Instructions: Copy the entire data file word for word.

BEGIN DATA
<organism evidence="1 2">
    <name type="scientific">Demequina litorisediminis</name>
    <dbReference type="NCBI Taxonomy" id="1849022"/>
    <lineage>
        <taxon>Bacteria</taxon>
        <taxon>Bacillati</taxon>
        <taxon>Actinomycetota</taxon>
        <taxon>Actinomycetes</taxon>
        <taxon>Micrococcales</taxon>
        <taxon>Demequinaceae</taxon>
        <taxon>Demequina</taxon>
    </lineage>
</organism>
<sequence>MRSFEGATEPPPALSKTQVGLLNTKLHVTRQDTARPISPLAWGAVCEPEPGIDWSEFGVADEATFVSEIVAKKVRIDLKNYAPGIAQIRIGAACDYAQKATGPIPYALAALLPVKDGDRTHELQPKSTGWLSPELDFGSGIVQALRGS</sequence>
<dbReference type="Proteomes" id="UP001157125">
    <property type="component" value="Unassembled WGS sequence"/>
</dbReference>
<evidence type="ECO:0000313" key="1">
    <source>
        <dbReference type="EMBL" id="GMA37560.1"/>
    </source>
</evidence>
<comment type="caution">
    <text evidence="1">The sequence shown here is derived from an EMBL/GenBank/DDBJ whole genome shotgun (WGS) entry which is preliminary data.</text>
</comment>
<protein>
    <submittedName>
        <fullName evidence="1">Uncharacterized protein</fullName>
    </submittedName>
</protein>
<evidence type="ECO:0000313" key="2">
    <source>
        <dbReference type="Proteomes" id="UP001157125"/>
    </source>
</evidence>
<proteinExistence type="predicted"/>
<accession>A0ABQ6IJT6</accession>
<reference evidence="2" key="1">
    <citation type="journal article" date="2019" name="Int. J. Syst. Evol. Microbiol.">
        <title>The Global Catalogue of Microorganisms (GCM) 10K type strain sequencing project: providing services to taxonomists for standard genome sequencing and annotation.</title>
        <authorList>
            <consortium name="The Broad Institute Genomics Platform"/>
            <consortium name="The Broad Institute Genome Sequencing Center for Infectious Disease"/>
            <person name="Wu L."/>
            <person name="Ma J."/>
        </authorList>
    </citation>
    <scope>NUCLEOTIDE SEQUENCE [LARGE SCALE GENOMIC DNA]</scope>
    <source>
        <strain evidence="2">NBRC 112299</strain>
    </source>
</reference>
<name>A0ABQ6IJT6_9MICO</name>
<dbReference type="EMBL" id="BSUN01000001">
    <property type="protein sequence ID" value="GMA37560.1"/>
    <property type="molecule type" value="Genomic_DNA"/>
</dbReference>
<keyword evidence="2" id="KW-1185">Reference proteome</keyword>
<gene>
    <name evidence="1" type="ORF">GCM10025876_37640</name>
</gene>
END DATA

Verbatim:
<organism evidence="1 2">
    <name type="scientific">Demequina litorisediminis</name>
    <dbReference type="NCBI Taxonomy" id="1849022"/>
    <lineage>
        <taxon>Bacteria</taxon>
        <taxon>Bacillati</taxon>
        <taxon>Actinomycetota</taxon>
        <taxon>Actinomycetes</taxon>
        <taxon>Micrococcales</taxon>
        <taxon>Demequinaceae</taxon>
        <taxon>Demequina</taxon>
    </lineage>
</organism>
<sequence>MRSFEGATEPPPALSKTQVGLLNTKLHVTRQDTARPISPLAWGAVCEPEPGIDWSEFGVADEATFVSEIVAKKVRIDLKNYAPGIAQIRIGAACDYAQKATGPIPYALAALLPVKDGDRTHELQPKSTGWLSPELDFGSGIVQALRGS</sequence>
<dbReference type="Proteomes" id="UP001157125">
    <property type="component" value="Unassembled WGS sequence"/>
</dbReference>
<evidence type="ECO:0000313" key="1">
    <source>
        <dbReference type="EMBL" id="GMA37560.1"/>
    </source>
</evidence>
<comment type="caution">
    <text evidence="1">The sequence shown here is derived from an EMBL/GenBank/DDBJ whole genome shotgun (WGS) entry which is preliminary data.</text>
</comment>
<protein>
    <submittedName>
        <fullName evidence="1">Uncharacterized protein</fullName>
    </submittedName>
</protein>
<evidence type="ECO:0000313" key="2">
    <source>
        <dbReference type="Proteomes" id="UP001157125"/>
    </source>
</evidence>
<proteinExistence type="predicted"/>
<accession>A0ABQ6IJT6</accession>
<reference evidence="2" key="1">
    <citation type="journal article" date="2019" name="Int. J. Syst. Evol. Microbiol.">
        <title>The Global Catalogue of Microorganisms (GCM) 10K type strain sequencing project: providing services to taxonomists for standard genome sequencing and annotation.</title>
        <authorList>
            <consortium name="The Broad Institute Genomics Platform"/>
            <consortium name="The Broad Institute Genome Sequencing Center for Infectious Disease"/>
            <person name="Wu L."/>
            <person name="Ma J."/>
        </authorList>
    </citation>
    <scope>NUCLEOTIDE SEQUENCE [LARGE SCALE GENOMIC DNA]</scope>
    <source>
        <strain evidence="2">NBRC 112299</strain>
    </source>
</reference>
<name>A0ABQ6IJT6_9MICO</name>
<dbReference type="EMBL" id="BSUN01000001">
    <property type="protein sequence ID" value="GMA37560.1"/>
    <property type="molecule type" value="Genomic_DNA"/>
</dbReference>
<keyword evidence="2" id="KW-1185">Reference proteome</keyword>
<gene>
    <name evidence="1" type="ORF">GCM10025876_37640</name>
</gene>